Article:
New Zealand families are at the forefront of the international trend to upload prenatal ultrasound images, tweet pregnancy experiences, make online photo albums of children from birth, and even create email addresses for babies, international internet security company AVG says.

Parents in New Zealand are increasingly building digital footprints for their children before birth and from the moment they are born, according to a survey the company carried out in New Zealand, the United States, Canada, Australia, Japan, Britain, France, Germany, Italy and Spain.

The survey found that overall, 81 per cent of children under the age of two had some kind of digital profile or footprint, with images of them posted online.

In the US, 92 per cent of children have an online presence by the time they are two, with NZ toddlers hard on their heels at 91 per cent. Canada and Australia, at 84 per cent, lead the other nations, which averaged 73 per cent in Britain, France, Italy, Germany and Spain. Japan lagged on 43 per cent.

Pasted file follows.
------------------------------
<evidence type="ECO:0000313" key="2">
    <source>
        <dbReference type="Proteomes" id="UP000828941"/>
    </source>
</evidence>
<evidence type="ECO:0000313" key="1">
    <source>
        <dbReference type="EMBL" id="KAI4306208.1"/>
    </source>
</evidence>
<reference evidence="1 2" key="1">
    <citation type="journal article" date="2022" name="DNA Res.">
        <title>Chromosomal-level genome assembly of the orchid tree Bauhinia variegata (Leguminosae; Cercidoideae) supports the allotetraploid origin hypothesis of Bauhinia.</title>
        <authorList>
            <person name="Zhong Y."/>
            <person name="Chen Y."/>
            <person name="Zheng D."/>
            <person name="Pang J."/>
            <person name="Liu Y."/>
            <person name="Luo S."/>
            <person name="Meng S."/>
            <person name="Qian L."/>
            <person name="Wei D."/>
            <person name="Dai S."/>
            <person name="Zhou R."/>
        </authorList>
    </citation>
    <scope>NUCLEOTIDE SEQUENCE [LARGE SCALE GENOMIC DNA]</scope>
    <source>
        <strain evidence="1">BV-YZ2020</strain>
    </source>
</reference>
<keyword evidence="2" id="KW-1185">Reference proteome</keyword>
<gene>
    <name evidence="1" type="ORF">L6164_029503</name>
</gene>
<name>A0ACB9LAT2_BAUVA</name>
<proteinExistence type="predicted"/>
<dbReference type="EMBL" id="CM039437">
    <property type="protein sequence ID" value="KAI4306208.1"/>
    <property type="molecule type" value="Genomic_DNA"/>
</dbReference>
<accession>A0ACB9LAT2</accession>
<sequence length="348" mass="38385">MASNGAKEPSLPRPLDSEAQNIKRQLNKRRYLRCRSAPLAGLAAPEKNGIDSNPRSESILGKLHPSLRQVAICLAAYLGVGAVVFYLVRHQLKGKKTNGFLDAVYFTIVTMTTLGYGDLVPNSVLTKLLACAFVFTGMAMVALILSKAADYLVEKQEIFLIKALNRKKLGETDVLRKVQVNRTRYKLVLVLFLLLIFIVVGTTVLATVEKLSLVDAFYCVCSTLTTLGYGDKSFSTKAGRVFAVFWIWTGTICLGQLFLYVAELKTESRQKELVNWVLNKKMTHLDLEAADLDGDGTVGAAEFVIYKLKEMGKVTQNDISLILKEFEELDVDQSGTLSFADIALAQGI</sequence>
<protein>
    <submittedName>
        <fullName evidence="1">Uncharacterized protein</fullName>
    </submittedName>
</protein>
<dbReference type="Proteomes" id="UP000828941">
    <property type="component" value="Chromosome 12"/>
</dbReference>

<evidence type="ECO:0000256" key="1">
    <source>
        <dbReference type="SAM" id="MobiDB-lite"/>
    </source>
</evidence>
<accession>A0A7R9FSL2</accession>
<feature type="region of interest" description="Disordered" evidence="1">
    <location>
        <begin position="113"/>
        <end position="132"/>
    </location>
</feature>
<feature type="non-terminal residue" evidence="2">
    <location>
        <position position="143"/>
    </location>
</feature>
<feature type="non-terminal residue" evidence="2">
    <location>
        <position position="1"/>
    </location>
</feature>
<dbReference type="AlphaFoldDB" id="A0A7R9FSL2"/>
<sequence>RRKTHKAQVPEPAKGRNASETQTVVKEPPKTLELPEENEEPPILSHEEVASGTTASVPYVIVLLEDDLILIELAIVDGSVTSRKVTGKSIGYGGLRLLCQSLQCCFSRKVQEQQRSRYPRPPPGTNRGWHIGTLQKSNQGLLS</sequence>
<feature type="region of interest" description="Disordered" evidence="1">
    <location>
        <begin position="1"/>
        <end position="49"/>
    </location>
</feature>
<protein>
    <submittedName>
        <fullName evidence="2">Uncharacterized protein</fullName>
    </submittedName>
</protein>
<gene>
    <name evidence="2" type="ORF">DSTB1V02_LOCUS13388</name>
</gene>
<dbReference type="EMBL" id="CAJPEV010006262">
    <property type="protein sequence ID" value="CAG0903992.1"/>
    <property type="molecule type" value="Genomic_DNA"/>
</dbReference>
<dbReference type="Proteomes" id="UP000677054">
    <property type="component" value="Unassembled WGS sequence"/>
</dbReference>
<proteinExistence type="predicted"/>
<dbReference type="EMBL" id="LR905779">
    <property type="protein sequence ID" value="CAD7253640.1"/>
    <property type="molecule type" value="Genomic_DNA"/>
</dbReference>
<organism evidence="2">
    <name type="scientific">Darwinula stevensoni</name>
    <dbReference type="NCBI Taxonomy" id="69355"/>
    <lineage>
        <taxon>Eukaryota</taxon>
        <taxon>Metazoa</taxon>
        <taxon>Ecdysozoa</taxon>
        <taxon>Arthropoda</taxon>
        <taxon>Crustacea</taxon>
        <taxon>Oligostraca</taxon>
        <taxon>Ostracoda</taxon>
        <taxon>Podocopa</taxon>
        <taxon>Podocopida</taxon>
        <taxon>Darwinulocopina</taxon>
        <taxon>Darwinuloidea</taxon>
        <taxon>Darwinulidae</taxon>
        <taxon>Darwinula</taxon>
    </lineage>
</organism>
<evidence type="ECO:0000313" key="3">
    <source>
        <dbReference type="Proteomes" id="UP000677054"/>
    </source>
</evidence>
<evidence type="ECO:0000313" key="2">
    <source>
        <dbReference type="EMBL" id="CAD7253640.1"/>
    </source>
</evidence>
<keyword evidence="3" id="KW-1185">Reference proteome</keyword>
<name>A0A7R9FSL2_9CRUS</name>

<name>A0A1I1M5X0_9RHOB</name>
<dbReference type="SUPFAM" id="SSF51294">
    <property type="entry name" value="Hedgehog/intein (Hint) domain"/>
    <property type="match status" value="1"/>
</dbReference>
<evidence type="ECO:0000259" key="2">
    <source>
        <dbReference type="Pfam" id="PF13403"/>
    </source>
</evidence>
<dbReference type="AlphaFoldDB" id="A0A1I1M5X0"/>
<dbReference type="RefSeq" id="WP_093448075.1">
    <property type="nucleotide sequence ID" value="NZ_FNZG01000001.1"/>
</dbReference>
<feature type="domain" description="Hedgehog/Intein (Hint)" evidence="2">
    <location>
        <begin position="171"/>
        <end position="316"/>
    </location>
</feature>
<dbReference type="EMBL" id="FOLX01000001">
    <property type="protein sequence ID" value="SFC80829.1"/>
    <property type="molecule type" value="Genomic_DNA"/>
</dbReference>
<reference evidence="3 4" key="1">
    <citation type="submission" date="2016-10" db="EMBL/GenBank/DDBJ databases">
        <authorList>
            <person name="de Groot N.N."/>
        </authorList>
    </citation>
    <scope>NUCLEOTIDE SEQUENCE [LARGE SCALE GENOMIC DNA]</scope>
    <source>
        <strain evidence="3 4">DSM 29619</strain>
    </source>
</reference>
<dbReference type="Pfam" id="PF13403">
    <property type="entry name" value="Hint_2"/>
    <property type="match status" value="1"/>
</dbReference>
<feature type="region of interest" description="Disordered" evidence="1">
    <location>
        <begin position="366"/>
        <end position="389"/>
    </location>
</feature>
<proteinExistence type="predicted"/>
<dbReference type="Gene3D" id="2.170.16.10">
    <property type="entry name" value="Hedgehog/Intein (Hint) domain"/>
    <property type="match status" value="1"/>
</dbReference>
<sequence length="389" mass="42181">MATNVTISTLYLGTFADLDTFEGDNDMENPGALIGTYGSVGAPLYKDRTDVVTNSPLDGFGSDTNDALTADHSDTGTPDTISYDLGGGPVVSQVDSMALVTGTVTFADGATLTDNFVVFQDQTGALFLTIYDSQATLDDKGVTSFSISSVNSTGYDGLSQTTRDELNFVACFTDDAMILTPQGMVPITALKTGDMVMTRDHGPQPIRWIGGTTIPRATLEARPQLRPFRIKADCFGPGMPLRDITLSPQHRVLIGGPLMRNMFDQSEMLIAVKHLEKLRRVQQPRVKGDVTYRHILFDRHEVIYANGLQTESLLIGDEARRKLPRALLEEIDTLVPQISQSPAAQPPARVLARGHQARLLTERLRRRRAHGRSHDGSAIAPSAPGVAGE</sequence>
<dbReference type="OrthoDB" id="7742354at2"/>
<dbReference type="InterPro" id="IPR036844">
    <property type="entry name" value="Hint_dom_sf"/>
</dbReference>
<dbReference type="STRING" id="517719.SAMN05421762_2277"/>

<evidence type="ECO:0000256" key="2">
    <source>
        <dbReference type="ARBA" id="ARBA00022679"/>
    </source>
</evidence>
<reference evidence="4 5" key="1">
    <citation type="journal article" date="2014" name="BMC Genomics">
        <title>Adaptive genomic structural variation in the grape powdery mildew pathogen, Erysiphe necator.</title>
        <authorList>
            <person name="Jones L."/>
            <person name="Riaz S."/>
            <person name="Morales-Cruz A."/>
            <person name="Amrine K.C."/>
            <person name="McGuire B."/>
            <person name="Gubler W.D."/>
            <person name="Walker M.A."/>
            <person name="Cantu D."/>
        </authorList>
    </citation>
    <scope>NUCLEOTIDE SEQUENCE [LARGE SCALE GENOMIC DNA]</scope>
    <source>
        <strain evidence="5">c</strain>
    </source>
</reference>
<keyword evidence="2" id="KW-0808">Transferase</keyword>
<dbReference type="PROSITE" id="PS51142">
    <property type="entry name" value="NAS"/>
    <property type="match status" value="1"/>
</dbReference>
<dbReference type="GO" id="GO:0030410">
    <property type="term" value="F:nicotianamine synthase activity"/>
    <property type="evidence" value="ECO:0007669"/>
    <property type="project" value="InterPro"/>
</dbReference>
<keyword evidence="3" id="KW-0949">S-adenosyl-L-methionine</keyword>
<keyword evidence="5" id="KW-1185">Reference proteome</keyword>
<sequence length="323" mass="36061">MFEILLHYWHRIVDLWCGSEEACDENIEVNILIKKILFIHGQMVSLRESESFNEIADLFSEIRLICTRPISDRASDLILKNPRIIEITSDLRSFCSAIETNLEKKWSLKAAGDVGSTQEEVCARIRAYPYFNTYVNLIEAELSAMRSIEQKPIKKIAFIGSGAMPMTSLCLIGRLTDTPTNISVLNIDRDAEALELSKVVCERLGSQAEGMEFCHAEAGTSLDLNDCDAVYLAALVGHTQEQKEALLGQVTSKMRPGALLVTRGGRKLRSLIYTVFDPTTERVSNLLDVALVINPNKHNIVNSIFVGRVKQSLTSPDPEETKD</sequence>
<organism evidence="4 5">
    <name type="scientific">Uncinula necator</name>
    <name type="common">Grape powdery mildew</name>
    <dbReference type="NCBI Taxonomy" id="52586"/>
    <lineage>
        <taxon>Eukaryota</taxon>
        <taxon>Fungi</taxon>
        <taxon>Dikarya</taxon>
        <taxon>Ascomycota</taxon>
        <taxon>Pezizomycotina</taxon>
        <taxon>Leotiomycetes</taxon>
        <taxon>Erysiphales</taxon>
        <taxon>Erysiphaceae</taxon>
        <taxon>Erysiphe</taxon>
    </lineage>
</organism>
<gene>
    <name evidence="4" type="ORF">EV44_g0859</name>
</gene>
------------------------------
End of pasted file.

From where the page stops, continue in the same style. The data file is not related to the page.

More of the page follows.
According to the research, the average digital birth of children happened at about six months, with 41 per cent of New Zealand and Australian children having photos and information posted online within weeks of being born. The next highest proportion of newborns with an online life from birth were in Britain and Canada (37 per cent each).

Almost a quarter (23 per cent) of children begin their digital lives when parents upload their prenatal scans to the internet, but the practice was more common in New Zealand (30 per cent), the US (34 per cent) and Canada (37 per cent). On average, this happened with only 14 per cent of parents in France, Italy, Germany and Japan.

Overall, 7 per cent of babies and toddlers have an email address created for them by their parents, and 5 per cent have a social network profile, but in New Zealand the figures were 4 per cent and 6 per cent respectively.

When asked what motivates parents to post images of their babies on the internet, more than 70 per cent of all mothers surveyed said it was to share with friends and family, but 22 per cent of mothers in the US said they wanted to add more content to their own social network profiles.

The AVG survey also found mothers were moderately concerned about the amount of online information that would be available on their children in future years, with Spanish mothers the most concerned and Canadian mothers the least worried.

AVG, in a statement, urged parents to be aware of the privacy settings they had set on their social networks and other profiles.

The research was conducted by Research Now among 2200 mothers with toddlers during September.